October 5, 2012
Cordray Says Credit Cards Yield Fewer Complaints Than Expected
The U.S. Consumer Financial Protection Bureau hasn’t fielded as many complaints about credit cards as it anticipated when it began operating last year, its director said.
The CFPB’s director, Richard Cordray, made the remarks yesterday at a hearing of the Senate Banking Committee, where he presented the bureau’s semi-annual report to Congress.
The CFPB started a consumer response system on July 21, 2011, and began by taking complaints on credit cards. It subsequently expanded the system to include mortgages on Dec. 1, then bank accounts and services, private student loans, and consumer loans on March 1.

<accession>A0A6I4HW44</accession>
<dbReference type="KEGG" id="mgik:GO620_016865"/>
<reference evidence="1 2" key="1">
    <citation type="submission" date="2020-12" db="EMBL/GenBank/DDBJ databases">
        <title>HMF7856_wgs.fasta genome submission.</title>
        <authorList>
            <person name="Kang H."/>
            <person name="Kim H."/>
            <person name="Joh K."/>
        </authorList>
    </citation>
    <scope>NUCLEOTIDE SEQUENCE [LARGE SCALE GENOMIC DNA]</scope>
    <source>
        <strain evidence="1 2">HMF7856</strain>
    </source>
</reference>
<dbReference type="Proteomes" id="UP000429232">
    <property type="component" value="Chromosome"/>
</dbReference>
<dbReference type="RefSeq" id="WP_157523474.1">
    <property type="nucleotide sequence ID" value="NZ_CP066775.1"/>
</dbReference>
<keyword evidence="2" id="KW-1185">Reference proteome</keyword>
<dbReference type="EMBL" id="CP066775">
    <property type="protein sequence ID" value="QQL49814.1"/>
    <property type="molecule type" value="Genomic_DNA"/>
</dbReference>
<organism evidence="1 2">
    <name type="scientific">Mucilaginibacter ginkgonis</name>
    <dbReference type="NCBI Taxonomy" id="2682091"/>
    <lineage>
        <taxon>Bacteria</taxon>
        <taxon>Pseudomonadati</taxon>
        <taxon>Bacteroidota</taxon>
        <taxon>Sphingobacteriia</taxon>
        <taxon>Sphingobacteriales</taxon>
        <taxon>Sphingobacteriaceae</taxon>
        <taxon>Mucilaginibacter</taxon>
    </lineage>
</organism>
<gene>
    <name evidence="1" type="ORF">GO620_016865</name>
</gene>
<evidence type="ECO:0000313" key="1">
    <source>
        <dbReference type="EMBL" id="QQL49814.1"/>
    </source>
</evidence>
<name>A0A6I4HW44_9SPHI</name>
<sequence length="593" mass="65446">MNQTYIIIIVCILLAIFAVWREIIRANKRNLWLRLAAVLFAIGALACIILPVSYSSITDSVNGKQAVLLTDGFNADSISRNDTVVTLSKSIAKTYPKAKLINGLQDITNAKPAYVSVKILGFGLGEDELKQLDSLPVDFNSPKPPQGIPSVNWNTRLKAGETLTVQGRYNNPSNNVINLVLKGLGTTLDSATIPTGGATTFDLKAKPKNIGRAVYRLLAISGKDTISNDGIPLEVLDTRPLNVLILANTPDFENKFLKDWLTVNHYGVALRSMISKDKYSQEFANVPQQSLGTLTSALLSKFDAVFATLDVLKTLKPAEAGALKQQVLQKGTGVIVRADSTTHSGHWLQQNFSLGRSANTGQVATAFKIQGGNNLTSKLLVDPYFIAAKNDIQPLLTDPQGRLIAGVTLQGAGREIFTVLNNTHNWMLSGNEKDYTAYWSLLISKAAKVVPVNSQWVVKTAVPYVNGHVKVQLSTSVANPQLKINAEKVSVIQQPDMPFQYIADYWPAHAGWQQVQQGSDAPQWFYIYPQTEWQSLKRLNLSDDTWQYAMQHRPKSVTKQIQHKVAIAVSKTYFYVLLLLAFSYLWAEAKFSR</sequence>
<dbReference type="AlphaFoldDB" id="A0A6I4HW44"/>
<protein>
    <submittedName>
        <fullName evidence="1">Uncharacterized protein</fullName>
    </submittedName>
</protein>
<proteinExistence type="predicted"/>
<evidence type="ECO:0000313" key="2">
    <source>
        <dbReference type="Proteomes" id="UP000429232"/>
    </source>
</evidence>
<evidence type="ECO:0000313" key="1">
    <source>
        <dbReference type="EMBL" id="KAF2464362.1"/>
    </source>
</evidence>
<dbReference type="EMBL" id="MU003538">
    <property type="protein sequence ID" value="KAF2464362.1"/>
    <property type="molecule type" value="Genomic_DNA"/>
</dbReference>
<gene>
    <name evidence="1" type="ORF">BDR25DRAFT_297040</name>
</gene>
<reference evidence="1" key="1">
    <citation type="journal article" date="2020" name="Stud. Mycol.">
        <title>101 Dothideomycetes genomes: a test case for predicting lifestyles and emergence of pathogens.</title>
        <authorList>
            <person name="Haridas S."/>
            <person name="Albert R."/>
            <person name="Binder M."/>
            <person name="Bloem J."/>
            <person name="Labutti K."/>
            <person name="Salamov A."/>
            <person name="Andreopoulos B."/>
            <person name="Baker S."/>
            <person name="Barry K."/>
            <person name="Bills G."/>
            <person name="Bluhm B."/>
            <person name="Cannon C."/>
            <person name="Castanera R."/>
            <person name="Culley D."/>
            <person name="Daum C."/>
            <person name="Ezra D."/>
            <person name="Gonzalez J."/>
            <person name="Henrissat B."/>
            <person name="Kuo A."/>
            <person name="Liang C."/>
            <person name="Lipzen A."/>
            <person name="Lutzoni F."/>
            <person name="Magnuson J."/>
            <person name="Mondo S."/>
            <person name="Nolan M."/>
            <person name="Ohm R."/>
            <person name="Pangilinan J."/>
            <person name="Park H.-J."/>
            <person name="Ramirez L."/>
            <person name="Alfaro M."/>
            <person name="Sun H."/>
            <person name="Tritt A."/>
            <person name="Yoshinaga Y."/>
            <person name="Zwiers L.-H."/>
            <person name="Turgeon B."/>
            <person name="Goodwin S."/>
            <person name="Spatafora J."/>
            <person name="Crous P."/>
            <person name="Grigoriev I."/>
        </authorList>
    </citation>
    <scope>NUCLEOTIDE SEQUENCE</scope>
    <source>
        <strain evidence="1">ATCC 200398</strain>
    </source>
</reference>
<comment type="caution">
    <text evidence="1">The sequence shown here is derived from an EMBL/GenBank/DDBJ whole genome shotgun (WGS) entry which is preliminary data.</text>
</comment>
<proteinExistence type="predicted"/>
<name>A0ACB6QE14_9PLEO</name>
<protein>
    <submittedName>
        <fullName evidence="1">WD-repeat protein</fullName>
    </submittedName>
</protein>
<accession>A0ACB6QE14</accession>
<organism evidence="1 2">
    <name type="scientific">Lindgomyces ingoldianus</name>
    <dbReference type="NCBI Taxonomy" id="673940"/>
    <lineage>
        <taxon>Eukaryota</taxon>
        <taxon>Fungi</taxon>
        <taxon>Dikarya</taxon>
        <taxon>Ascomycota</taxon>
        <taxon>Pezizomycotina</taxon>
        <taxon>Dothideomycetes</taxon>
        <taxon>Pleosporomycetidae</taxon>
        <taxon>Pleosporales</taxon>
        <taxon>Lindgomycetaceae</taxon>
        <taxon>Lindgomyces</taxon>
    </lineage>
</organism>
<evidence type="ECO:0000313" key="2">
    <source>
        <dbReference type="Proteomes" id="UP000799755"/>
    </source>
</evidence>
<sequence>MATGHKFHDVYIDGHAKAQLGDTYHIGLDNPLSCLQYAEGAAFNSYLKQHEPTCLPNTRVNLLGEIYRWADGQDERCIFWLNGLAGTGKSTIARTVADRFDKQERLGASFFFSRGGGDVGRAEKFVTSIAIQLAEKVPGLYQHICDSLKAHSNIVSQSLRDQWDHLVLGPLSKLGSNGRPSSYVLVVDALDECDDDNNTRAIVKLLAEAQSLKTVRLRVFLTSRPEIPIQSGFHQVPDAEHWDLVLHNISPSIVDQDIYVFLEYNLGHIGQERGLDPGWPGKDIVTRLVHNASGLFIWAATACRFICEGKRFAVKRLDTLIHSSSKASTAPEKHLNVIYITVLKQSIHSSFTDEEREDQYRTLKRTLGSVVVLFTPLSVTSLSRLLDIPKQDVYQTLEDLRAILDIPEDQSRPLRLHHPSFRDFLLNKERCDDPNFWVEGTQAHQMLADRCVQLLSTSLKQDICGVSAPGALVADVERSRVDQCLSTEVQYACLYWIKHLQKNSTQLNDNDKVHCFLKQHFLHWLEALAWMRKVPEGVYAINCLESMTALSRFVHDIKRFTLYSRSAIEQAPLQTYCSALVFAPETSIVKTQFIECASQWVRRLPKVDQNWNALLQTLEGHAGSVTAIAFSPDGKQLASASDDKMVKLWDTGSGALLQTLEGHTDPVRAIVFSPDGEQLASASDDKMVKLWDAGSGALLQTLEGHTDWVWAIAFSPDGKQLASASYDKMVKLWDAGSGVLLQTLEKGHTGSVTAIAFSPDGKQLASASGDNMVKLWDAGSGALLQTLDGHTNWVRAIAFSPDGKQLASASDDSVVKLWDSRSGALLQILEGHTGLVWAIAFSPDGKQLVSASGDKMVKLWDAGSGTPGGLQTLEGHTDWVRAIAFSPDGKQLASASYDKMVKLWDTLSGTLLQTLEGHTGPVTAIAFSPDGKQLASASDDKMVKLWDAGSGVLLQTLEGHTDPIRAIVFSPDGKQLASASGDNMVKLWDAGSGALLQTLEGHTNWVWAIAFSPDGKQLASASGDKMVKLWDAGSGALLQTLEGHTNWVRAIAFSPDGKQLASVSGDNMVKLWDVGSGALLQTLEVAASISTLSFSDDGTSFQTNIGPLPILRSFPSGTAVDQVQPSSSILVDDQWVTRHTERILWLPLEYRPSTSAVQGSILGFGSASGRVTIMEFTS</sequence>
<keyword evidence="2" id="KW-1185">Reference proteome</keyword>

Cordray attributed the lower-than-expected volume of complaints on credit cards to the Credit Card Accountability, Responsibility and Disclosure Act of 2009, which banned a number of practices that Congress deemed abusive, and to the industry’s efforts to improve customer service.
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